The conflict between Russian and British authorities continues to exacerbate. The office of the British Council in Russia’s Ekaterinburg has been closed. Another office of the Council in St.Petersburg was closed yesterday too, although the organization intended to resume its work there today. It did not happen, though: the office door is still locked. A sign hanging on the door says that the British Council in St.Petersburg was closed due to actions taken by Russian authorities.
Experts are interested in consequences, which the conflict may lead to in diplomatic relations between Russia and Britain. Several Russian newspapers wrote with a reference to sources from Britain’s Foreign Office that England may deport the Russian Ambassador from London if the conflict continues to develop. If it happens, Moscow will respond in a similar way, which will virtually mark the end of relations between the two countries.
Britain has already started to negotiate with its allies in NATO and the European Council to develop its decision regarding the conflict. The current situation is highly important and responsible for Russia too. Observers say that it may go about the first large diplomatic conflict with the West that Russia may have since the Soviet era. PACE chairman Rene van der Linden stated that he was going to participate in the regulation of the problem.
An anonymous source from Britain’s Foreign Office told reporters that London was not going to aggravate the situation with the British Council in Russia further on.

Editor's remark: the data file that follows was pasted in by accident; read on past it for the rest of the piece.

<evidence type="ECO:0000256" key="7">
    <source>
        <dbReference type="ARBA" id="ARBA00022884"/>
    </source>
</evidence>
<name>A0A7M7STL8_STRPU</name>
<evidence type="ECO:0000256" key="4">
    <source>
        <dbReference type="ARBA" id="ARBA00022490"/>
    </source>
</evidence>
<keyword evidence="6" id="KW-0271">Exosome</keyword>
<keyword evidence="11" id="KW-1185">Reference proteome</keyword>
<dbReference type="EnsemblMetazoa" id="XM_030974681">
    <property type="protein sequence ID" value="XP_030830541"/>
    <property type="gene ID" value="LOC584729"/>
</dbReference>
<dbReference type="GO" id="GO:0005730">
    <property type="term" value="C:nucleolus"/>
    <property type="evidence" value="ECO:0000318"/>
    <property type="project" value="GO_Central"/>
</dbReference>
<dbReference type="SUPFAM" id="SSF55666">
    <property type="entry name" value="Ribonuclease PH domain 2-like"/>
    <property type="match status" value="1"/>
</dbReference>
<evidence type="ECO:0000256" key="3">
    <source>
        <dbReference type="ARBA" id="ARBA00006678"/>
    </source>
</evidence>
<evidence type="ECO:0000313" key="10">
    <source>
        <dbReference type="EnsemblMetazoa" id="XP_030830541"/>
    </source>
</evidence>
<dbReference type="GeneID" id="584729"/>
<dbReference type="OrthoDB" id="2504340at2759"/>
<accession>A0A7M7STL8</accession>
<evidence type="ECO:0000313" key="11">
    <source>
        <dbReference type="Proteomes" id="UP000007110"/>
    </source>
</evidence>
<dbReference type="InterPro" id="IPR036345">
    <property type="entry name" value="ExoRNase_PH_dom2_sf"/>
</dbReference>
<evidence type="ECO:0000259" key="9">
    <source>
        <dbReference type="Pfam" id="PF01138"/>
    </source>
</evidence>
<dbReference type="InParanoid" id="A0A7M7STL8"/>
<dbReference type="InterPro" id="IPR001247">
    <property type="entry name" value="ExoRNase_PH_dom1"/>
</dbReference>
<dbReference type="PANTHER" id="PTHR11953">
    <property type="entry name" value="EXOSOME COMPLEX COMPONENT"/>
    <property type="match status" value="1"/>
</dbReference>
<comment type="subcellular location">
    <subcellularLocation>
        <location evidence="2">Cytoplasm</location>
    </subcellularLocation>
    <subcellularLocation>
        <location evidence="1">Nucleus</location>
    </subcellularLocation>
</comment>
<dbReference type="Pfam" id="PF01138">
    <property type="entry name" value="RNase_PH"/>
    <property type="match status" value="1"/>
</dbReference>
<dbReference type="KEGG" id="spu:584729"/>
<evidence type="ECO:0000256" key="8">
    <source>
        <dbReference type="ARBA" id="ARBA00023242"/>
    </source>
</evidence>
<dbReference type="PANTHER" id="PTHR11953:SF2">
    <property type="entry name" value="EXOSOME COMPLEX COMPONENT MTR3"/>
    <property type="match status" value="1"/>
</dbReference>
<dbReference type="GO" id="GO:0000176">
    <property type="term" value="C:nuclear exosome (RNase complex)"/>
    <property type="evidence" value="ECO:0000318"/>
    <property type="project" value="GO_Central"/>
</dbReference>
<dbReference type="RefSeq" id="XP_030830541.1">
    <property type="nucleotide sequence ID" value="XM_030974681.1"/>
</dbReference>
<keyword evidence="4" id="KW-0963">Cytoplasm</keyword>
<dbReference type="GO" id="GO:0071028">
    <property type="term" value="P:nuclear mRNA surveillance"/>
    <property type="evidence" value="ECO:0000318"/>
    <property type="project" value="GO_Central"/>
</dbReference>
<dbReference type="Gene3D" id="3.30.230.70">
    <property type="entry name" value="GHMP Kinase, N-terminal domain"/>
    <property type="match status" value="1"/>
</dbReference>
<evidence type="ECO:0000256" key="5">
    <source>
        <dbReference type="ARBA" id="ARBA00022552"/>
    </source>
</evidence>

Martin Davidson, the British Council chief executive, said that his organization would continue working from its Moscow office for the welfare of 250,000 Russians. Davidson added that the Russian administration was making a big mistake connecting the issue with political discrepancies between Moscow and London.
Russia ’s Ambassador to Britain, Yury Fedotov, has recently visited the Foreign Office in London. Peter Ricketts, the head of the British diplomatic service, criticized the methods which the Russian authorities used to close offices of the British Council in Russia. The British official was obviously talking about Russia’s Federal Security Bureau which interrogated Russian employers of the British organization.
To crown it all, the head of the St.Petersburg division of the British Council, Stephen Kinnock, was arrested for driving under influence on January 16. The British side said that the incident had a hidden political motive because Kinnock had had only a glass of wine.
Translated by Dmitry Sudakov
Russian small missile ships - the Grad Sviyazhsk and the Great Ustyug - set off for a mission to the Mediterranean Sea